My family spied a blue parakeet amongst the nuthatches in the alder trees in our yard. It was bizarre—we all thought we were seeing something that was imaginary at best, surreal at the least. But, it was true—the escaped (or released) bird mingled with the wild ones, eating food at our many feeders. We were worried about our fine blue friend and thought that it wouldn’t make it (the end of summer was nearing). So, my Dad came up with a humane “trap” that consisted of a large bird feeder that had a mechanism to pull down a tarp around it to try to catch the bird without hurting it. It was quite a family project! The key though was to lay in wait for the bird to come to feed, then a couple of us would pull the strings and the other two would try to get the bird safely. We were ready to rescue and we were serious.
Okay, it’s pretty easy to imagine how this project flowed. We came close once, but ended up trapping (and notably scaring) the other wild birds. And I am sure the neighbors thought we were a bit “bird-brained” (and we were, but having an adventure anyway). Our blue bird eventually disappeared and the contraption was converted to a normal feeder. But what lingered, is the fact that I learned lots about our local birds.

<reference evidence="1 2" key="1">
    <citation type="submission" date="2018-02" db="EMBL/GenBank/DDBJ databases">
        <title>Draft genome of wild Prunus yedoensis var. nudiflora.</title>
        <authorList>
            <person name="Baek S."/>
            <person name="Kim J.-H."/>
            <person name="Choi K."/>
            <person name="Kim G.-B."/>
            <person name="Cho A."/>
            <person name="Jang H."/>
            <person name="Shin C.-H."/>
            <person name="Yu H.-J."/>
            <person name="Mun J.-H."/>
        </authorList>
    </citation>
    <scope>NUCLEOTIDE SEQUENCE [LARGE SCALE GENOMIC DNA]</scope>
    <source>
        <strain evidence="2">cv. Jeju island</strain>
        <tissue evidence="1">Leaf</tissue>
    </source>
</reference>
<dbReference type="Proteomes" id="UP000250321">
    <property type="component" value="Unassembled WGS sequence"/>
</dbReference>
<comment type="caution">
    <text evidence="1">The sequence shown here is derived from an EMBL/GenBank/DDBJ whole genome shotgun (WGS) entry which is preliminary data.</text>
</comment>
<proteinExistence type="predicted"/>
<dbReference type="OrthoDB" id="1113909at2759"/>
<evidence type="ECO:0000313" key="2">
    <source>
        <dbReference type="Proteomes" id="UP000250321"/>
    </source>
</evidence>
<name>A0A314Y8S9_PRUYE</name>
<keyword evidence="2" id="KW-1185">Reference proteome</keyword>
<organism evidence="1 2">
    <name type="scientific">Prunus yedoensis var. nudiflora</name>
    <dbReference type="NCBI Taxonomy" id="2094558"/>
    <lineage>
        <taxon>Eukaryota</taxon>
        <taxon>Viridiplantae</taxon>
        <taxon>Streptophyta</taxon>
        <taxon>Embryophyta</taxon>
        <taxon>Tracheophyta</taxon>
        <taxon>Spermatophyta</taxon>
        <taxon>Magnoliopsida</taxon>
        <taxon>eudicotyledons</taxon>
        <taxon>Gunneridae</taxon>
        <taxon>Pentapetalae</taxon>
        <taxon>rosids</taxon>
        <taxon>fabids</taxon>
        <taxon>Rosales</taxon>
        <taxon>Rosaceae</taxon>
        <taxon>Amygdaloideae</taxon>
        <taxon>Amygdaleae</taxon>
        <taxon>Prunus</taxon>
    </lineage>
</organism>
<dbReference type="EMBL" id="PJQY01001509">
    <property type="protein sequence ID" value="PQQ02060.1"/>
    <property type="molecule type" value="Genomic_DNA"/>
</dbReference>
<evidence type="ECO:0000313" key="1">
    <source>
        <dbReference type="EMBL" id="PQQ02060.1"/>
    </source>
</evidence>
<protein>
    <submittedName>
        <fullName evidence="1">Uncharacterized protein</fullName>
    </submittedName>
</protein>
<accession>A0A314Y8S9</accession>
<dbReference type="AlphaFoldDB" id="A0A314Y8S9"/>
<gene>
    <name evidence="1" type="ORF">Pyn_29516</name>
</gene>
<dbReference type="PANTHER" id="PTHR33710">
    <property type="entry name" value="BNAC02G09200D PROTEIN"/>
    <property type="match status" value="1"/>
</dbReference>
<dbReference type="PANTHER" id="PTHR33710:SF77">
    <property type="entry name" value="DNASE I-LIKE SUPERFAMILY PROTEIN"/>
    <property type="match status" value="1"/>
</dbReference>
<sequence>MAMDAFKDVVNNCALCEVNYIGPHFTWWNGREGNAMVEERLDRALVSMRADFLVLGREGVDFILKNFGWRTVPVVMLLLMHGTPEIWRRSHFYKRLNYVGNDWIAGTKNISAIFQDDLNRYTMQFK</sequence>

Today, nothing is more exciting to me than to spy a hummingbird at my feeder—I watch in absolute fascination. Is it an Anna’s Hummingbird? A Rufous Hummingbird? Is it male or female? Juvenile or adult? How often has it fed today? Where is it nesting?
Two very plump Robins gorge themselves on worms in my backyard. The thrushes and flickers poke around the yard, a very NOISY Stellar Jay makes his/her presence known. Last year, chickadees nested in our Hawaiian tiki-styled bird house (which was pleasing because out of the four birdhouses we own, the birds picked the coolest one). Nuthatches abound on the front lawn. On lucky days, mallards fly over the house, perhaps the V formation of Canada Geese, or on extra lucky days, bald eagles or herons glide over my rooftop. In the South Sound, there’s no better haven for bird watchers.
Bloggers/Readers: What flies in your neighborhood? What fine feathered friends do you see out your window?